Rather pleased with the Northern Medoc: video following tastings of Pauillacs, St Juliens and St Estephes

Château Lynch Bages. What happened? Ripe nose here. Fresh, on the nose. But the palate is marked by oak tannin, that seems too pronounced, at this early stage for me…    Confirmed at trade tasting. Disappointingly extracted. Cross your fingers. 88-89

Château Clerc Milon. Certain ripe cassis on the nose, with a rather supple attack and a cranberry-like freshness. The body is there, but not very expressive, with a somewhat pinched finish. Tasted better at the trade tasting, more substantial, but still a touch monotone. Time in barrel will improve this. 89-91+

Château Pichon Longueville Comtesse de Lalande. Fine aromatics, floral even. The palate exudes cranberry freshness, albeit a somewhat choppy finish, after a very substantial mid palate. Give it time to fill out in barrel. At trade tasting, seemed more “together”, really seems to have potential for a high score after barrel aging, with excellent texture – and palate presence.  90-93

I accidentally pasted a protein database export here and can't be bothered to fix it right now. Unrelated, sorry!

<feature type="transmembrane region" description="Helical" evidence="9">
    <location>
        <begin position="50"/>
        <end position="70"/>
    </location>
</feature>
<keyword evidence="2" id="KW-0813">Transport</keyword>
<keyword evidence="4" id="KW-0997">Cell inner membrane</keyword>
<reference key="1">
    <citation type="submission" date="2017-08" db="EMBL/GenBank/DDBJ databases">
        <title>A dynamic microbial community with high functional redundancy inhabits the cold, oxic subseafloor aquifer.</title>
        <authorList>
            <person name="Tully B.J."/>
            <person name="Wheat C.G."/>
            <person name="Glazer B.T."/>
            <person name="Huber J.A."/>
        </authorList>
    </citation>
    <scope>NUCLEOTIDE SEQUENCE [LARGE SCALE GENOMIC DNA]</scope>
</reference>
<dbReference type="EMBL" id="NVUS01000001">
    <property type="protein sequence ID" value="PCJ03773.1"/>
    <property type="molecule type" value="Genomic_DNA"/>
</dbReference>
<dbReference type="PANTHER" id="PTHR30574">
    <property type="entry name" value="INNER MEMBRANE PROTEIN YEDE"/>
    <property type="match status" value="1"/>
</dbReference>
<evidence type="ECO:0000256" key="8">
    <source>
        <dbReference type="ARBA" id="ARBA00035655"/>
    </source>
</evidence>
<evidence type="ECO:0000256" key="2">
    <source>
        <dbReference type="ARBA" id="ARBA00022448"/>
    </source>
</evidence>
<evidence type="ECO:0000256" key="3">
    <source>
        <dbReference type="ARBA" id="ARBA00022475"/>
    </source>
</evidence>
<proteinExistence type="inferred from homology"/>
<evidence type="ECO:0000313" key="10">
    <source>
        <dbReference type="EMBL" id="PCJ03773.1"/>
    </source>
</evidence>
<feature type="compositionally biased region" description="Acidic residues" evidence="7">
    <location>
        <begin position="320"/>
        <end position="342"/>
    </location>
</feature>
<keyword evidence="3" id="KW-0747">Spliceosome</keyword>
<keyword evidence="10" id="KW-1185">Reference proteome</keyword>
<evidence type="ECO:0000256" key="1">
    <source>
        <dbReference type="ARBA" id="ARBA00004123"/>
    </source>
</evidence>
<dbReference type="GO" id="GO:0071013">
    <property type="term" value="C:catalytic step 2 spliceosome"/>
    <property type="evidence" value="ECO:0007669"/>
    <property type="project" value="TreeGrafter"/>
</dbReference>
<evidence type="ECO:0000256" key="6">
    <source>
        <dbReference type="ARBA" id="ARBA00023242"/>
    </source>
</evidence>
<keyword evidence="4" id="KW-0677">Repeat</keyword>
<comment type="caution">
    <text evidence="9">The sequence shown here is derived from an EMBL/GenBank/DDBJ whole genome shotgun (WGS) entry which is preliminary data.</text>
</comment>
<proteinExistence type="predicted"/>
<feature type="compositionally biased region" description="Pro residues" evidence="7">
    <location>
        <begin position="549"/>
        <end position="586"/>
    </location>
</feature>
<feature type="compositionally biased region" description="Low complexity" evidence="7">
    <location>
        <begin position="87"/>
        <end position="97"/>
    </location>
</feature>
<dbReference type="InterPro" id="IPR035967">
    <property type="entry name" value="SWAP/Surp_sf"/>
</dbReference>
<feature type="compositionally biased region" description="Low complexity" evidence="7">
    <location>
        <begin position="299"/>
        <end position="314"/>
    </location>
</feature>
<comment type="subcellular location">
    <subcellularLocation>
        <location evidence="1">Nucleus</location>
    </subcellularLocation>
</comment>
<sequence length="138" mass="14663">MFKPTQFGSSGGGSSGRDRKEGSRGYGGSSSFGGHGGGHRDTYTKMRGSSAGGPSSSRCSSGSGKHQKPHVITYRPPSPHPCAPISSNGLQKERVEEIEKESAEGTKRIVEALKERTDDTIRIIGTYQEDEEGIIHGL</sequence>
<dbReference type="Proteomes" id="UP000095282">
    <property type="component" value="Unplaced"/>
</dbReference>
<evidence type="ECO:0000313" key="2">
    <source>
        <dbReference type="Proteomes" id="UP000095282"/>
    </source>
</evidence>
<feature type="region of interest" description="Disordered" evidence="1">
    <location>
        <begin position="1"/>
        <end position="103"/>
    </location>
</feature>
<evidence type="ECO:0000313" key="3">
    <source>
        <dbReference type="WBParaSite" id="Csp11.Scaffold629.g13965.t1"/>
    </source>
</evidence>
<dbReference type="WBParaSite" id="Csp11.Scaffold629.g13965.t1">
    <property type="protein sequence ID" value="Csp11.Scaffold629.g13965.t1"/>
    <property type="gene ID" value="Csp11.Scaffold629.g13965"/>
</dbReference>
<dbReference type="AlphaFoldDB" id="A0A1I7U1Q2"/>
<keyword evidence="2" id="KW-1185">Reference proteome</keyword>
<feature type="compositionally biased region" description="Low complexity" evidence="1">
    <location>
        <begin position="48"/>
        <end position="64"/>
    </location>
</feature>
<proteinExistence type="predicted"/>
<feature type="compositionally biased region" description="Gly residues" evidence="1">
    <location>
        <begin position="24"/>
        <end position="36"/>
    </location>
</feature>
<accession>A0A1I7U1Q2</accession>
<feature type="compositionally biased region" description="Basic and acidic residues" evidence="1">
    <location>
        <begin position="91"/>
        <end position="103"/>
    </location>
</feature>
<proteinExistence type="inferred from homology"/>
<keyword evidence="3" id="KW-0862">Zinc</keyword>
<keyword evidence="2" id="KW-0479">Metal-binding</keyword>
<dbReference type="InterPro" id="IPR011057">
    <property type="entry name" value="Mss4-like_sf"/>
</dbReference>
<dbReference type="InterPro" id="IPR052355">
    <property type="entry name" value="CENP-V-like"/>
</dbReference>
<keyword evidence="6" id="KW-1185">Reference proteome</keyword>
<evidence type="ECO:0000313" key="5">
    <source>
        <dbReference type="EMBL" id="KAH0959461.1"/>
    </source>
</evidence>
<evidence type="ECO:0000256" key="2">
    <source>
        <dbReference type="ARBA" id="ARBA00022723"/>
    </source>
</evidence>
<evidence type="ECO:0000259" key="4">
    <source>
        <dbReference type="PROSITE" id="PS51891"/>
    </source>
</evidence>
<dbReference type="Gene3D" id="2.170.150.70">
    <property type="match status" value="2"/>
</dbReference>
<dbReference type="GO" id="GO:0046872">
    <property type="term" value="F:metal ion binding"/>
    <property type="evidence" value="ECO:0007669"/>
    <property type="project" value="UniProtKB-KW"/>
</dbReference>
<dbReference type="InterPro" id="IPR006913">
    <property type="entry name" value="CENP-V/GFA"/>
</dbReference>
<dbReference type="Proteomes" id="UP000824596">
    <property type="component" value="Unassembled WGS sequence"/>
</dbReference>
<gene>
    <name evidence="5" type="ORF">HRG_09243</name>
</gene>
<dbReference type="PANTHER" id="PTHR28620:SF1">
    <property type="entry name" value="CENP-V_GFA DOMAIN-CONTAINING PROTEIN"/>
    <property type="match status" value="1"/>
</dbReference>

Château Croizet Bages. A bit jammy? This wine had an almost thick aspect, and yet some bracing acidity that gives it zing… and it tasted better at the trade tasting. Fine lift on the finish, and time in barrel should soften any edginess. Cross your fingers, but not bad, at all, for this regular underperformer. 89-91+

Impressive lineup

Château Grand Puy Ducasse. Chocolate richness on the nose. The attack is, at first, supple but then there is tannic austerity, enough of which to make me worry about the fruit not matching it over time. 88-89

Château Haut Bages Libéral. Somewhat drier here on the nose, marked by a certain oak derivation? Cranberry. Again, here we have tannic tightness on the palate… perhaps slightly juicier than the above, but not the strongest showing from this fine estate. 88-89+

Château Lynch Moussas. Pure fruit here. Here we have sève (juiciness) on the mid palate, and really impressive. Tasted again after the unveiling, and it was just as good. I would have liked to have re-tasted at a trade tasting, but it was not there! Quite surprising, given the often under-performing nature of this château… Let’s see from bottle. 90-93